This season we will be publishing stories from ex-players about their time playing for Bath Saracens in a series called VP Stories. For our first instalment we hear from Mike York, who first started playing back in the 60’s. If you have a Sarries story you’d like to share, send us an email at firstname.lastname@example.org
“I joined what was then the Bath Civil Service RFC in the mid sixties. Not quite sure what prompted the switch from soccer (goalkeeper) to rugby but I’m pretty certain that the post match revelry had a lot to do with it. My soccer career included spells with local clubs Larkhall Athletic, Bath City and finally the Bath Civil Service. In fact one of my first games for the CS Rugby Club was particularly memorable because the kick off was delayed until the soccer game in which I was playing on an adjacent pitch had finished so that I could quickly swap goalkeeping sweater for rugby shirt and take my place at full back.
I was lucky to be playing rugby at the time I did because during the sixties the CSRFC were without doubt one of the strongest clubs in the Bath area and the fixture list (all so-called friendlies in those pre-league days) reflected that. I personally believe that the peak was reached during the Captaincy period of Peter Coombes (1965-67). In those years we would regularly beat sides such as Oldfield, Old Culverhaysians, Avonvale, Stotherts, etc.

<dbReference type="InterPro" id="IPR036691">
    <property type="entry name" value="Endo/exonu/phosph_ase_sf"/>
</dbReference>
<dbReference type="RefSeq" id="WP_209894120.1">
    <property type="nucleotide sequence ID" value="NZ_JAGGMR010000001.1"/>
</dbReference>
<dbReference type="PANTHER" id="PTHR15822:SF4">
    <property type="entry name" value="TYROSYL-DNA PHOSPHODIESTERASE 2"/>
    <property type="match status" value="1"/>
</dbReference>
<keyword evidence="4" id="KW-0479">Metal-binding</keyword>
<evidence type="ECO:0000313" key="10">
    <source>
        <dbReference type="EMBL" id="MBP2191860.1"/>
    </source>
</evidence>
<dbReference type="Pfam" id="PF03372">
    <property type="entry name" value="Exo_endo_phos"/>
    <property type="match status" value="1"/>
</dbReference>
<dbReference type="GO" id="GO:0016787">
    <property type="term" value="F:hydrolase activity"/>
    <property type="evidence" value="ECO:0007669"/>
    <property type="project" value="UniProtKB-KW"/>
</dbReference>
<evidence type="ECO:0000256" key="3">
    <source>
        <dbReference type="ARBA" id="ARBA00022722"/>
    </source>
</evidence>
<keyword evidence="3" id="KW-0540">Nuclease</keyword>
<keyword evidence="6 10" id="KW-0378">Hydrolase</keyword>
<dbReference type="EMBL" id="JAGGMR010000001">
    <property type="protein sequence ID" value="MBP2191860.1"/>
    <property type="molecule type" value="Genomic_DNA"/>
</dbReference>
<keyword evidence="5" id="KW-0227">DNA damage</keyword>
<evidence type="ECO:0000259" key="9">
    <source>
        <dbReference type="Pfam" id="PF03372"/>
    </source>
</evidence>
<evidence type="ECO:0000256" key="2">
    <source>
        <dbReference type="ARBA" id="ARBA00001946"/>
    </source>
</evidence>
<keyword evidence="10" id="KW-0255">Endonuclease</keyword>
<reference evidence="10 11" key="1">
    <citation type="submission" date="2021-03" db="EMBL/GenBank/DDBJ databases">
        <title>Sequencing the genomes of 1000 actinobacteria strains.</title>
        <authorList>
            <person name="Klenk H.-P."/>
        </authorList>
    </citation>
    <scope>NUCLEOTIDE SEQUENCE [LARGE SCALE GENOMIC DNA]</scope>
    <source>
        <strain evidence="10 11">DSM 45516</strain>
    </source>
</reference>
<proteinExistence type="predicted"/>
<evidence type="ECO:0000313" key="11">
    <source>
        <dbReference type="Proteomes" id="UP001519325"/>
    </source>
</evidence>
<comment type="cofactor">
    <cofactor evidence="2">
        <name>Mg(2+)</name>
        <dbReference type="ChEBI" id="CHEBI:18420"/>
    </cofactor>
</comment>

One aspect of my rugby career that I do remember was the law change that banned the direct kick to touch from outside of the 22 yard line as it was in those days. This law adjustment dramatically changed playing tactics overnight, particularly so for full backs who could until then seek the haven of touch from anywhere thus avoiding incoming attackers at will. Of all the law changes there have been over the years this one did more to open the game up than any I believe.
Although my playing days were cut short by a chronic back condition I always kept in contact with the Club but more recently the fact that my daughter married Mark Button prompted me to take an even closer interest and join the Committee. As a result I have been Secretary for a number of years now and have even started “tooring” again.
At my age I certainly find the toors demanding, and I’m only running the line. However I often wonder just how I managed the “Easter Tours” of the sixties. Three full blown games on Friday, Saturday and Monday, and one year (Blackpool) a sevens tournament thrown in for good measure on the Sunday. Now that was knackering.
But finally, the Club may have changed its name but at heart it remains very similar to the one I joined in the sixties, and long may it remain so.”